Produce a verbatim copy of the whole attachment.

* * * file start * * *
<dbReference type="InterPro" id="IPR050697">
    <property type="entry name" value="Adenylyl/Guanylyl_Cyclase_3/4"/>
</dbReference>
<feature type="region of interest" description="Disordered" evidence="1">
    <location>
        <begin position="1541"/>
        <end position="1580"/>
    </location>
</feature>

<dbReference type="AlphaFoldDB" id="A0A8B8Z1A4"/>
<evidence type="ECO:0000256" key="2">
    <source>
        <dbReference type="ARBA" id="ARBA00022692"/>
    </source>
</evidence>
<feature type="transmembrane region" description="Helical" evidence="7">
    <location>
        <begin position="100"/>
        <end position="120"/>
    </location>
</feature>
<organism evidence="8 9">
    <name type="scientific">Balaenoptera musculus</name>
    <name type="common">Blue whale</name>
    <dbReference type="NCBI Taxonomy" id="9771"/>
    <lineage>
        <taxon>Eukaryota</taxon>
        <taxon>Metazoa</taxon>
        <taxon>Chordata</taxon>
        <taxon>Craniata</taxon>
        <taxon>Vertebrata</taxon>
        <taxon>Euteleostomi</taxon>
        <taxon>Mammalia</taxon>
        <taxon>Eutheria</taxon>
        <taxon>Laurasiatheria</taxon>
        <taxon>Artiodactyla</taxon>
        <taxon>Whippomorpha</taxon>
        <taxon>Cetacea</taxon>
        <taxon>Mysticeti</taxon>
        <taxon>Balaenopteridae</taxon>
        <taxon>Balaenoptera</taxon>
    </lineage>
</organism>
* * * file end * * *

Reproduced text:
<dbReference type="InterPro" id="IPR050697">
    <property type="entry name" value="Adenylyl/Guanylyl_Cyclase_3/4"/>
</dbReference>
<feature type="region of interest" description="Disordered" evidence="1">
    <location>
        <begin position="1541"/>
        <end position="1580"/>
    </location>
</feature>

<dbReference type="AlphaFoldDB" id="A0A8B8Z1A4"/>
<evidence type="ECO:0000256" key="2">
    <source>
        <dbReference type="ARBA" id="ARBA00022692"/>
    </source>
</evidence>
<feature type="transmembrane region" description="Helical" evidence="7">
    <location>
        <begin position="100"/>
        <end position="120"/>
    </location>
</feature>
<organism evidence="8 9">
    <name type="scientific">Balaenoptera musculus</name>
    <name type="common">Blue whale</name>
    <dbReference type="NCBI Taxonomy" id="9771"/>
    <lineage>
        <taxon>Eukaryota</taxon>
        <taxon>Metazoa</taxon>
        <taxon>Chordata</taxon>
        <taxon>Craniata</taxon>
        <taxon>Vertebrata</taxon>
        <taxon>Euteleostomi</taxon>
        <taxon>Mammalia</taxon>
        <taxon>Eutheria</taxon>
        <taxon>Laurasiatheria</taxon>
        <taxon>Artiodactyla</taxon>
        <taxon>Whippomorpha</taxon>
        <taxon>Cetacea</taxon>
        <taxon>Mysticeti</taxon>
        <taxon>Balaenopteridae</taxon>
        <taxon>Balaenoptera</taxon>
    </lineage>
</organism>